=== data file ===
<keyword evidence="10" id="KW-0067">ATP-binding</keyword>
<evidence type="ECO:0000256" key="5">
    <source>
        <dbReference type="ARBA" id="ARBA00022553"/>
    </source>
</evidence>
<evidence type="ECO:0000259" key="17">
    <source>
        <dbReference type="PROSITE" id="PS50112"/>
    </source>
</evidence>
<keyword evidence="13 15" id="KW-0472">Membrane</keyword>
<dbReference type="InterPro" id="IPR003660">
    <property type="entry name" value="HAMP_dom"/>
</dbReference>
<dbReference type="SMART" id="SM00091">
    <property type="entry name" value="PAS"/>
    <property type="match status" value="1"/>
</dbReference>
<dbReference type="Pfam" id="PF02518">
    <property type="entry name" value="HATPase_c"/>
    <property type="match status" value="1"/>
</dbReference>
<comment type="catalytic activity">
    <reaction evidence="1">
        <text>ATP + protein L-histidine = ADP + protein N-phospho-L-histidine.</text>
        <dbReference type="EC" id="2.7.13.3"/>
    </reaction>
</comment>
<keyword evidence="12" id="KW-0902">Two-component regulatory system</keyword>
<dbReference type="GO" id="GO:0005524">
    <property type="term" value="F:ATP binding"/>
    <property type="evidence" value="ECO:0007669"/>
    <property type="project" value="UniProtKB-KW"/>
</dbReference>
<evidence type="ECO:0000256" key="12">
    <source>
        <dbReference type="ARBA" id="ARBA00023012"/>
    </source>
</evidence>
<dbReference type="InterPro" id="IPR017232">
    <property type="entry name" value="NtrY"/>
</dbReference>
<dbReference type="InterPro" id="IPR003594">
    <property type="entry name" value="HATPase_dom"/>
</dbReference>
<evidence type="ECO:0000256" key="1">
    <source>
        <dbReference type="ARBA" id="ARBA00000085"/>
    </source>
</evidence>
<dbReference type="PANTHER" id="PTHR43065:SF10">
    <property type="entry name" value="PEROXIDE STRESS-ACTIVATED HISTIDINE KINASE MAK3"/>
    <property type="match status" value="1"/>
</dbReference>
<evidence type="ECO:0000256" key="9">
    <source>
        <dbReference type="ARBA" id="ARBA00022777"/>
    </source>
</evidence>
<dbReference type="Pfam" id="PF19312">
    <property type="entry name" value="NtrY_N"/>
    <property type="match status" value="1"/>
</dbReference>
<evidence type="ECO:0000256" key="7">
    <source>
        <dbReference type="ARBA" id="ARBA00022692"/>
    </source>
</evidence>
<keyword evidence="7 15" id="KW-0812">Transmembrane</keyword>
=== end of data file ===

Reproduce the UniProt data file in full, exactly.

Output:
<keyword evidence="10" id="KW-0067">ATP-binding</keyword>
<evidence type="ECO:0000256" key="5">
    <source>
        <dbReference type="ARBA" id="ARBA00022553"/>
    </source>
</evidence>
<evidence type="ECO:0000259" key="17">
    <source>
        <dbReference type="PROSITE" id="PS50112"/>
    </source>
</evidence>
<keyword evidence="13 15" id="KW-0472">Membrane</keyword>
<dbReference type="InterPro" id="IPR003660">
    <property type="entry name" value="HAMP_dom"/>
</dbReference>
<dbReference type="SMART" id="SM00091">
    <property type="entry name" value="PAS"/>
    <property type="match status" value="1"/>
</dbReference>
<dbReference type="Pfam" id="PF02518">
    <property type="entry name" value="HATPase_c"/>
    <property type="match status" value="1"/>
</dbReference>
<comment type="catalytic activity">
    <reaction evidence="1">
        <text>ATP + protein L-histidine = ADP + protein N-phospho-L-histidine.</text>
        <dbReference type="EC" id="2.7.13.3"/>
    </reaction>
</comment>
<keyword evidence="12" id="KW-0902">Two-component regulatory system</keyword>
<dbReference type="GO" id="GO:0005524">
    <property type="term" value="F:ATP binding"/>
    <property type="evidence" value="ECO:0007669"/>
    <property type="project" value="UniProtKB-KW"/>
</dbReference>
<evidence type="ECO:0000256" key="12">
    <source>
        <dbReference type="ARBA" id="ARBA00023012"/>
    </source>
</evidence>
<dbReference type="InterPro" id="IPR017232">
    <property type="entry name" value="NtrY"/>
</dbReference>
<dbReference type="InterPro" id="IPR003594">
    <property type="entry name" value="HATPase_dom"/>
</dbReference>
<evidence type="ECO:0000256" key="1">
    <source>
        <dbReference type="ARBA" id="ARBA00000085"/>
    </source>
</evidence>
<dbReference type="PANTHER" id="PTHR43065:SF10">
    <property type="entry name" value="PEROXIDE STRESS-ACTIVATED HISTIDINE KINASE MAK3"/>
    <property type="match status" value="1"/>
</dbReference>
<evidence type="ECO:0000256" key="9">
    <source>
        <dbReference type="ARBA" id="ARBA00022777"/>
    </source>
</evidence>
<dbReference type="Pfam" id="PF19312">
    <property type="entry name" value="NtrY_N"/>
    <property type="match status" value="1"/>
</dbReference>
<evidence type="ECO:0000256" key="7">
    <source>
        <dbReference type="ARBA" id="ARBA00022692"/>
    </source>
</evidence>
<keyword evidence="7 15" id="KW-0812">Transmembrane</keyword>